Nighttime dialysis may have benefits.
Months after a massive recall of dialysis products, Fresenius Medical Care North America (FMCNA) announced that more than 140 nighttime dialysis programs are now available across the country. In 2013, more centers are expected to open.
Dialysis removes waste from the blood and extra fluids that can build up when the kidneys fail. Each year, about 400,000 people undergo dialysis. Patients who are older than 75 are the fastest growing group of people receiving dialysis.
Traditional daytime dialysis typically takes 3-4 hours, and patients undergo treatment three times a week. Patients who choose the nighttime dialysis option still go three times a week, but the dialysis process is slower and takes 8 hours. Because fluids are removed from the body more slowly, the treatment is easier to tolerate. Patients can rest or sleep while undergoing their treatment.
Studies Show Benefits of Nighttime Dialysis
Studies conducted by FMCNA suggest benefits from nighttime dialysis including better blood pressure and mineral level control. One study involved observations of 750 FMCNA patients, and results showed nighttime dialysis had a better rate of removing excess fluid and phosphorus.
The study was conducted by FMCNA's vice president for clinical science, epidemiology and research, Dr. Eduardo Lacson, Jr. Lacson, who was quoted by Business Wire: "In-center nocturnal dialysis is a viable alternative to standard in-center dialysis for patients who require greater fluid and phosphorus removal and who are amenable to spending three nights a week in the dialysis facility."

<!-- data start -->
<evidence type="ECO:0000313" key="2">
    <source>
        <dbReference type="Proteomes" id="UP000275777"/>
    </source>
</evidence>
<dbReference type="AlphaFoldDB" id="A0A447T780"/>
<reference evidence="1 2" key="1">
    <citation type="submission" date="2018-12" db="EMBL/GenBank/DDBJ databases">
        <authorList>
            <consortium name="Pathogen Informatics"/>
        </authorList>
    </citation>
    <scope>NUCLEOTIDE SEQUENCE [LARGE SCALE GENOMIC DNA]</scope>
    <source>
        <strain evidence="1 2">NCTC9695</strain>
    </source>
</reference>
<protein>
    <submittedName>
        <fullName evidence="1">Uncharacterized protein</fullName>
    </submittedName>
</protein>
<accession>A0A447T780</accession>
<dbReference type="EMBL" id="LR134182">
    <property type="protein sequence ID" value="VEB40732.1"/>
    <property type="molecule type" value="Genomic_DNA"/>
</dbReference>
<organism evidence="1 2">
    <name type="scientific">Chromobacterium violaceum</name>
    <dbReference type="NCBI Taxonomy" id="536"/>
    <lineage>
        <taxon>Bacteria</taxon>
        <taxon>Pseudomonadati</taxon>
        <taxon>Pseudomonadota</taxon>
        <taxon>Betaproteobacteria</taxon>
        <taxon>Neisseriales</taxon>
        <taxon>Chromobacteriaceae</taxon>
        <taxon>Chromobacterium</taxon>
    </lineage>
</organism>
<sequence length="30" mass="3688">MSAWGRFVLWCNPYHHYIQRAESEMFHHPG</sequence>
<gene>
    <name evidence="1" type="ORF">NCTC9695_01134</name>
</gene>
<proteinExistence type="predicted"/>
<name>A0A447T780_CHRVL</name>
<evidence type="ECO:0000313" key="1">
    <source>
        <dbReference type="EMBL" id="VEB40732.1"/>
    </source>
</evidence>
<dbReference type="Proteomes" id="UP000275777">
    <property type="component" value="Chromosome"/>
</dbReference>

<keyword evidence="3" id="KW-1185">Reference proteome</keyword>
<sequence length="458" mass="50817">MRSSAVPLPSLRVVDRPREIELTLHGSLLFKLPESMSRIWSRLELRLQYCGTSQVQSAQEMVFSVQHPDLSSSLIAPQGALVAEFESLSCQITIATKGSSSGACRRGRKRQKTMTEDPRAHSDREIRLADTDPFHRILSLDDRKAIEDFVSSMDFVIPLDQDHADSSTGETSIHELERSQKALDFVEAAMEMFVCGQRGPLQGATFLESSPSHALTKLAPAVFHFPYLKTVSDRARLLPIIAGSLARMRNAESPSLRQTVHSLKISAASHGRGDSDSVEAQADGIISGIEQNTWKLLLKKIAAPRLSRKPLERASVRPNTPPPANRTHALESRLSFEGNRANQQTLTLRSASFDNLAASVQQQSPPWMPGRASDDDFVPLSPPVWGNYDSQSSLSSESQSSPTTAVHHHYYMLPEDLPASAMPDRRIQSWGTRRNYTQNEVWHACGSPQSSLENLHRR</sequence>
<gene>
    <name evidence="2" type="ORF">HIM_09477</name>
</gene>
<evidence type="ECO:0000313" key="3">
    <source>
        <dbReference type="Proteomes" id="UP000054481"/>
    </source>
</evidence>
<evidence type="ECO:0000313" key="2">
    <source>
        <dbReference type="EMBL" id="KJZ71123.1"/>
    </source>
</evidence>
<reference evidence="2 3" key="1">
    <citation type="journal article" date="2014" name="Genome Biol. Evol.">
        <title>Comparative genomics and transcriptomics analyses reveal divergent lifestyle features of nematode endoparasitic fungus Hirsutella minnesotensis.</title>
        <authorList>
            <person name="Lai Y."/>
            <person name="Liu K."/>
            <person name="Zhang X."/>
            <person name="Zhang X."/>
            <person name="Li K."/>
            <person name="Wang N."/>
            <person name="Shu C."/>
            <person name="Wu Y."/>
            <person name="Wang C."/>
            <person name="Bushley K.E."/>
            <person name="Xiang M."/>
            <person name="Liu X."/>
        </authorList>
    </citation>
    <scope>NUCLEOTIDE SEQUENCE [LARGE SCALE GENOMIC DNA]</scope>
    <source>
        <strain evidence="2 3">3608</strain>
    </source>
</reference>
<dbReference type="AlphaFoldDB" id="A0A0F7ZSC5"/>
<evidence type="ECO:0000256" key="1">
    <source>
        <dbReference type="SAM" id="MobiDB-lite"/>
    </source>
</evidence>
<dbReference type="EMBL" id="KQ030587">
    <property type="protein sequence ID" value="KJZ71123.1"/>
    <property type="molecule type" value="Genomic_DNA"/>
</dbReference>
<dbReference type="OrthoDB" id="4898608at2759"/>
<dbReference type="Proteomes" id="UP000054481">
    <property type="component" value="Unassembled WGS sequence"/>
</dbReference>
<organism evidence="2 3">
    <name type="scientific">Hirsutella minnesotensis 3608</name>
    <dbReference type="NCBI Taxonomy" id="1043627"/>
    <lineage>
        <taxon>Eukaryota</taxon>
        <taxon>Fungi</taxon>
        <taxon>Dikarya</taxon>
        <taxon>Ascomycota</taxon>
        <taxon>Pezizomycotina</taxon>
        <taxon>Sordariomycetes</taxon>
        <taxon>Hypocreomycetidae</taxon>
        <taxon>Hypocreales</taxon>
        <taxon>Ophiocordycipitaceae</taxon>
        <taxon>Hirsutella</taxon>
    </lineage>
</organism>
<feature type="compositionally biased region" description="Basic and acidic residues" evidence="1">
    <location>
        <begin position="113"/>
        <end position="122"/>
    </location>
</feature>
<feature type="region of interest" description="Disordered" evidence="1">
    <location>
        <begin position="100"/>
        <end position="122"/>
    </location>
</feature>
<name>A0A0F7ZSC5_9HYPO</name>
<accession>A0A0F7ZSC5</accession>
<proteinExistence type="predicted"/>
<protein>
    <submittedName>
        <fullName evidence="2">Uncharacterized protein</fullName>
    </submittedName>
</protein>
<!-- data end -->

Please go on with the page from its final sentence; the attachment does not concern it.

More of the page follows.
FDA Investigates Fresenius After Product Recall
While FMNCA has long been the leader in dialysis treatment, the company has also had its share of product liability issues. The company's GranuFlo and NaturaLyte brands of dialysates were recalled on March 29, 2012, after the Food and Drug Administration (FDA) announced that the products "may cause serious adverse health consequences, including death."
GranuFlo and NaturaLyte contain high levels of sodium diacetate that lead to high levels of sodium bicarbonate in the blood. High levels of sodium bicarbonate can cause a number of health problems, such as heart arrhythmia, coma, heart attack and death.
An internal memo dated Nov. 4, 2011, circulated among Fresenius employees advised that more than 900 patients experienced heart attacks in their clinics in 2010. The memo also linked GranuFlo to high levels of sodium bicarbonate and heart attacks. Despite this information, Fresenius failed to inform the public and non-FMNCA doctors of its findings.
Shortly after the product recall, the FDA investigated Fresenius for violating federal regulations by not informing customers of the potential dangers of GranuFlo. Steven Silverman, director of compliance for the FDA's medical devices division, told The New York Times, "Personally, I’m troubled by the fact that Fresenius on its own initiative didn’t notify its entire customer base of this particular concern."
Fresenius Named in GranuFlo Lawsuits
The internal memo and FMNCA's failure to notify patients and doctors about heart attacks caused by GranuFlo led to a number of injured dialysis patients and their families filing lawsuits against the company.
In complaints, plaintiffs alleged that the manufacturer "intentionally, recklessly and/or negligently concealed, suppressed, omitted and misrepresented the risks, dangers, defects, and disadvantages of GranuFlo and NaturaLyte."